Treating Hard to Control Warts

Unfortunately, there are no quick and easy ways to treat warts.

In fact, because there are no quick and easy ways to treat warts, many pediatricians suggest that parents simply wait it out, and let the warts go away on their own.

Common Wart Treatments

If you don’t have the patience to wait for a wart to go away on its own, which can take months to years, you can try:

  • OTC topical liquid or gel wart remover treatments with salicylic acid
  • OTC wart remover treatments with salicylic acid on a pad
  • OTC wart remover treatments that freeze warts
  • duct tape

Your pediatrician might also try:

  • cryotherapy – “prescription strength” wart freezing, which may have to be repeated multiple times
  • cantharidin – not FDA approved in the US, but this blistering agent is often applied to warts to induce them to go away

And of course, your pediatrician might also simply recommend that you wait it out for a few more months or years, as the warts should eventually just go away.

But why not treat the warts if treatments are available? Many experts say that at best, standard wart treatments only work half of the time. And they can be painful or leave scars.

Treating Hard to Control Warts

Again, treating warts is often hard, even in the best of circumstances. Warts can be even harder to treat if they are around your child’s nails (periungal warts) or on the bottom of their feet (plantar warts).

Plantar warts can be hard to treat.
Plantar warts can be hard to treat. Photo by happyfeet34 (CC BY 2.0)

Still, if you are not getting anywhere, you should ask yourself these questions and share the answers with your pediatrician:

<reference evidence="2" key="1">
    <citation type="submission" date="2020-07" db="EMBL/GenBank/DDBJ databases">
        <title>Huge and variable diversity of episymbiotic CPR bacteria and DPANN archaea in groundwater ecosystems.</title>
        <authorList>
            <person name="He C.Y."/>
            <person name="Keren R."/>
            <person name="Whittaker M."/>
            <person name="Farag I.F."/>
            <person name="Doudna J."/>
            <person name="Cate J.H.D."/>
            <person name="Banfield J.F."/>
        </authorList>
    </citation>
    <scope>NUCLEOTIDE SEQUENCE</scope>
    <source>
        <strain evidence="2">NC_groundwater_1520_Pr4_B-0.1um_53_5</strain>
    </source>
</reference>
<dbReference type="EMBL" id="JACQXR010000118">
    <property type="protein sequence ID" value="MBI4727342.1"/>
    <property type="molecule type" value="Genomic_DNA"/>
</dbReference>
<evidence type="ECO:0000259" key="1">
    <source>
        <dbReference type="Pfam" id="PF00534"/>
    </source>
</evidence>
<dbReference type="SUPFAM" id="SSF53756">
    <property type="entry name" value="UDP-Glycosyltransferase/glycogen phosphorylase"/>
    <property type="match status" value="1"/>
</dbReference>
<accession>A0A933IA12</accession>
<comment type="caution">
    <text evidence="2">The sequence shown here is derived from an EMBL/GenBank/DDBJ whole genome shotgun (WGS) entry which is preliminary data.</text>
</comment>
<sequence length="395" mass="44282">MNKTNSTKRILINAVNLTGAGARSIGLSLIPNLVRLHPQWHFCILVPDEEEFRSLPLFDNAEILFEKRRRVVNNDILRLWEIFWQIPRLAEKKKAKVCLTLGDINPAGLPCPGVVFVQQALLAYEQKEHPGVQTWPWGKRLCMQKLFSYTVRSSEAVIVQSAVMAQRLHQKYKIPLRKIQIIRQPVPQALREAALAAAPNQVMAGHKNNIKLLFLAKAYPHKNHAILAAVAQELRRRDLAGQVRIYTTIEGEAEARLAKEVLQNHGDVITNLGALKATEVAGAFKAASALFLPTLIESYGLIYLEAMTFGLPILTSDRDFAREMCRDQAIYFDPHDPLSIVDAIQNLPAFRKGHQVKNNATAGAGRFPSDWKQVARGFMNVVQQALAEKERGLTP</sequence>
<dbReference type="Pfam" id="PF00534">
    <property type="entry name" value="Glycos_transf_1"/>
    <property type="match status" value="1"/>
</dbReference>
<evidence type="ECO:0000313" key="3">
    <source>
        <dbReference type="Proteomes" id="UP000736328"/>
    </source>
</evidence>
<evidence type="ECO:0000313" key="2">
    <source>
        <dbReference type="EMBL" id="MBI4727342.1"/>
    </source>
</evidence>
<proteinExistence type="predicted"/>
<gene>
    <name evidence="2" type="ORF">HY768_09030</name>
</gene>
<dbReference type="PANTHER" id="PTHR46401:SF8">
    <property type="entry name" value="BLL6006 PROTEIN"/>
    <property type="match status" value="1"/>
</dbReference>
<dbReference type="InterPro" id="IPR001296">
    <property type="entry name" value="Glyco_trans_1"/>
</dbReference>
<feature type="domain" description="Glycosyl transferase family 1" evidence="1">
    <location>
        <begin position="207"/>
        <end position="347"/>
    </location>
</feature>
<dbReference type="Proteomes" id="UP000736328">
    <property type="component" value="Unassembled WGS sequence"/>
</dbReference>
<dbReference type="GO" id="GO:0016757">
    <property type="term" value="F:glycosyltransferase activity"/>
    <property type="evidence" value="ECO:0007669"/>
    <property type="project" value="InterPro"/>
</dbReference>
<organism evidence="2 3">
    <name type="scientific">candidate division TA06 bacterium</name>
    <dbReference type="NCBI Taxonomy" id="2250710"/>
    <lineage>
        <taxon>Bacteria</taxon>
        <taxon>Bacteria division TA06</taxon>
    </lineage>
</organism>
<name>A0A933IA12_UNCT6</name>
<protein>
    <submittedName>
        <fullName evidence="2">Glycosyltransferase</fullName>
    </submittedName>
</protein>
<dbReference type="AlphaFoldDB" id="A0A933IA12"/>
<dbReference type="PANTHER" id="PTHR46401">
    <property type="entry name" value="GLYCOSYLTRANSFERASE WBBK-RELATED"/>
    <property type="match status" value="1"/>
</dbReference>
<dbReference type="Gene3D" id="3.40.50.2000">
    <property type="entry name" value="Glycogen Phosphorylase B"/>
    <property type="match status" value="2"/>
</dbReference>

• Does your child really have warts?
  • Did you follow the directions on the label carefully?
  • Are you gently rubbing away hard skin from the surface of the wart with a pumice stone or emery board each week?
  • Are you softening the skin on and around the wart by soaking the area in warm water for at least 5 minutes before your wart treatments?
  • Did your child’s wart mostly go away and then come right back in the same spot?
  • Did your child’s wart completely go away, but new warts came up in different places?
  • Did your child get a much bigger wart around the site of a previously treated wart (a ring wart)?

A dermatologist can treat your child’s truly resistant warts with cryotherapy, cantharidin, higher strength salicylic acid paste than is available OTC, yeast injections, electrosurgery, or pulsed dye laser therapy, etc.

What To Know About Treating Hard to Control Warts

Although multiple wart treatments are available, warts are not easy to treat and so it is not unreasonable to just leave them alone if they aren’t bothering your child.

More Information About Treating Hard to Control Warts

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